A recent article from AdWeek takes a look into how advertising for brands in the dog food industry has changed over the course of US history.
In 1908, one of the few choices for Americans looking to feed their pets was Milk-Bone dog biscuits. In 1922, Ken-L Ration's introduced the world’s first canned dog food, which captured 90% of market share by 1941. After World War II, General Foods unsuccessfully launched the Gravy Train, but consumers had to add water to the dry kibble, making it messy, the article says.
However, a dog food revolution took place in 1961 when Gaines-Burgers introduced a petfood patty cross between wet and dry dog foods. By 1962, Gaines-Burgers had competition in the dog food market with Speak!, bite-size treats that could be used both as petfood and a pet treat. Speak!, though, had an advertising scheme that was ahead of its time, according to Packaged Facts senior pet market analyst, David Lummis.
“It picks up on the same marketing theme we see today: user convenience. Speak! comes in its own bowl. You can serve half and put the other half in the refrigerator. This ad is very smart,” Lummis said.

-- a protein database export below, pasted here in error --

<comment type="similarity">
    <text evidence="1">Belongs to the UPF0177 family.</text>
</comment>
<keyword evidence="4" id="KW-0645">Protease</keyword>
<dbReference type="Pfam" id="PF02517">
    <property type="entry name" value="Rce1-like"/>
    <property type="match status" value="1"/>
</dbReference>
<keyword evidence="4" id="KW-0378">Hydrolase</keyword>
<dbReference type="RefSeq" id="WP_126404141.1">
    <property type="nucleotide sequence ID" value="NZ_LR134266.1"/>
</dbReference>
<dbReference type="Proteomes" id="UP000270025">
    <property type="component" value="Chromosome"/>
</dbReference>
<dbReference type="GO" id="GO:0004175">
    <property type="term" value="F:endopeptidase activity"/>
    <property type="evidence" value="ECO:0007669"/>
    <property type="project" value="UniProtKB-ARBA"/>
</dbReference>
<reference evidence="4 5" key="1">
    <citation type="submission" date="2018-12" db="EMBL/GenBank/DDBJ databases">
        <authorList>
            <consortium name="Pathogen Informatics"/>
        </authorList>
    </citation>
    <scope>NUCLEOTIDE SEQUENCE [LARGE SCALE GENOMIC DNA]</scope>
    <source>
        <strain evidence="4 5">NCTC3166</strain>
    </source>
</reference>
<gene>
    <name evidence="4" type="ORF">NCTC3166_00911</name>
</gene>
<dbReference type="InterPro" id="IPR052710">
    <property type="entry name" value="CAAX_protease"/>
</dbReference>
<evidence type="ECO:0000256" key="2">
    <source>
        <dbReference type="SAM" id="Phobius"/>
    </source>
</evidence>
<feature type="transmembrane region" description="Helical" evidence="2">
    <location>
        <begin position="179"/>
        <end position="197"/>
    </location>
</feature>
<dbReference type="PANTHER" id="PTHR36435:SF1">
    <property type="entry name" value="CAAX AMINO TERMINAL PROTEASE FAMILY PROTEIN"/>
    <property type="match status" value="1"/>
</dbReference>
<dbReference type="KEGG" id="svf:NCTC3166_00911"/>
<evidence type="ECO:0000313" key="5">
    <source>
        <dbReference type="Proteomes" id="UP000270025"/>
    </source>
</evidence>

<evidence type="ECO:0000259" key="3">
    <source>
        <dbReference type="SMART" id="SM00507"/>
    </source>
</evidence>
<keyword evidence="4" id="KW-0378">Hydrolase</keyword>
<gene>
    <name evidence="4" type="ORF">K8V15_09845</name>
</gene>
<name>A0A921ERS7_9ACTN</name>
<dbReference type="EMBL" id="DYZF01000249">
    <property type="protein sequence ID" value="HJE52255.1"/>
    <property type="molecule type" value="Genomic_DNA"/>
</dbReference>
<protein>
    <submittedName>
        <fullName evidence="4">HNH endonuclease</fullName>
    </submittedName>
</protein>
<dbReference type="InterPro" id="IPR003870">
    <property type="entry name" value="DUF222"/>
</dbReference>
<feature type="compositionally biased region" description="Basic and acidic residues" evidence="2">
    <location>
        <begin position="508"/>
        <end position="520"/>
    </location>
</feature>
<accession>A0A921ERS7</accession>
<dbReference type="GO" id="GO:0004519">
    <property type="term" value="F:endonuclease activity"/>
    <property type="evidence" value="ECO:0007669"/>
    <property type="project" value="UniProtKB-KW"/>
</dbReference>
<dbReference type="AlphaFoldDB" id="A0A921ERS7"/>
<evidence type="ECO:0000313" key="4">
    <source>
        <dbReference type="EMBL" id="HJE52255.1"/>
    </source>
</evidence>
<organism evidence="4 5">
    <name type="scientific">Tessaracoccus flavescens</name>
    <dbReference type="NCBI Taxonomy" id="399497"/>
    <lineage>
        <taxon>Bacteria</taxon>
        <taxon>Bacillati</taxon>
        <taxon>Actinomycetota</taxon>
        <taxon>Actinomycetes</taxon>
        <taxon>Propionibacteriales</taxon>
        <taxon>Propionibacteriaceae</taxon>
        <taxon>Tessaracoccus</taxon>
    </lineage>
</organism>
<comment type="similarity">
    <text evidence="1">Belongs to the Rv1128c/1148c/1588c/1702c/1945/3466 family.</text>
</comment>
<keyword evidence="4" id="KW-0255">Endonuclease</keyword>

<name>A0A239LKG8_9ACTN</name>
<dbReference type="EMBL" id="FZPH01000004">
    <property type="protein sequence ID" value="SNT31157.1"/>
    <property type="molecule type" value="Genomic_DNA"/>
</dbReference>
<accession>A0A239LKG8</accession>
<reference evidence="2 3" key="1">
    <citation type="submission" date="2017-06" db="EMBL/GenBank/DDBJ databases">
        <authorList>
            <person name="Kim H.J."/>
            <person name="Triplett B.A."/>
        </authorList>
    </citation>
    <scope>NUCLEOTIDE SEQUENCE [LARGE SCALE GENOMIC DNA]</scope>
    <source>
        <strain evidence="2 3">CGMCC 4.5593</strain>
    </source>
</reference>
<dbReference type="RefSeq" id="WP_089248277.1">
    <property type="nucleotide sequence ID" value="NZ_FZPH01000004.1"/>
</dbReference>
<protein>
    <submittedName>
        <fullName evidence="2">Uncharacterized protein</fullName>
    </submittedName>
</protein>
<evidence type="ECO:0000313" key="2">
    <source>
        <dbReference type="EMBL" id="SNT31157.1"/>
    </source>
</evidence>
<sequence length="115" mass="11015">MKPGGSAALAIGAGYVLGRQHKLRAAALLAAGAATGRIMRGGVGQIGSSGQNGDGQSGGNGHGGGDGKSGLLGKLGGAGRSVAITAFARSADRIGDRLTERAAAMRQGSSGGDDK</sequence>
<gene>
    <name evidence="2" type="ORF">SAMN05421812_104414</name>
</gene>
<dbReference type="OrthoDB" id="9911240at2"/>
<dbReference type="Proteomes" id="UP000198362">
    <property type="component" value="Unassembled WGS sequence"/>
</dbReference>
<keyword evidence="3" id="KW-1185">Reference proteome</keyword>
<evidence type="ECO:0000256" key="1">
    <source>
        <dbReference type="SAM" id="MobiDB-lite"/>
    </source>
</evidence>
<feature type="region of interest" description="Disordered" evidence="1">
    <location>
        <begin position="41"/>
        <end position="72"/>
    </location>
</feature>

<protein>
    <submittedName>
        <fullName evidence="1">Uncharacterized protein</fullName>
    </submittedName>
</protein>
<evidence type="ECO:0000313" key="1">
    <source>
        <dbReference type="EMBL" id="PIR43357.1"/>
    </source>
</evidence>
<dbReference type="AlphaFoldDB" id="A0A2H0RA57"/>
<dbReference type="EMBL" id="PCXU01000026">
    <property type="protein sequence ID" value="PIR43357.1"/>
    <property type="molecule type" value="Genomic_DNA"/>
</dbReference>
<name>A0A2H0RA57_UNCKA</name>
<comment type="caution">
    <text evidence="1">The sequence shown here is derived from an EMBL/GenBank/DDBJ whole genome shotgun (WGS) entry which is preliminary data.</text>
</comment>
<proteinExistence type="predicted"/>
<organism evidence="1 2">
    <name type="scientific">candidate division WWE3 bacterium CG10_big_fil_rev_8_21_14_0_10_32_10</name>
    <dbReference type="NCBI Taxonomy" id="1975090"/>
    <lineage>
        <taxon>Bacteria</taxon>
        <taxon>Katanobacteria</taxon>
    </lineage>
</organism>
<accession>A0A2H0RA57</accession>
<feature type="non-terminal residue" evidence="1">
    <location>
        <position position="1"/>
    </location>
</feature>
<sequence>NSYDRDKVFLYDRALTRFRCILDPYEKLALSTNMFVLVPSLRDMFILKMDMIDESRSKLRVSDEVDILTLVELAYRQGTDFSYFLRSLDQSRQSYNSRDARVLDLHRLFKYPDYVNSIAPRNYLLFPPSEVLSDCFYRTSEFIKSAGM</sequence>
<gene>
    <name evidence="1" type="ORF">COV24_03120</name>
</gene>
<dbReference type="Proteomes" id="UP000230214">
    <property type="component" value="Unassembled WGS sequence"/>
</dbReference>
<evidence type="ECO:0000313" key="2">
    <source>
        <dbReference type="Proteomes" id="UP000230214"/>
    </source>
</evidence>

Despite the fact that Speak! dog food went out of business shortly after its ad debuted, the company's petfood advertisement represents the evolution of dog food over time, Lummis said. The 1962 ad places the dog sitting on floor, while the 2010 Purina ad puts the dog looking at eye-level with its human companion.
“There’s been a societal shift in the past decade—the anthropomorphization of pets,” Lummis said. “Today, the market is all about dogs as members of the family. In fact, what’s so audacious about the 2010 ad is that Purina doesn’t even show the food.”
By Lindsay Beaton
While dogs and cats continue to reign supreme, the growth of the “other” pet space can’t be denied: 9.9 million homes own a bird, 6.2 million homes have a small pet (usually small mammals) and 5.7 million homes own a reptile.
By Lindsay Beaton
Pet owners with birds, small mammals and other types of non-dog/cat animals are demanding the best for their feathered, furry or scaly friends.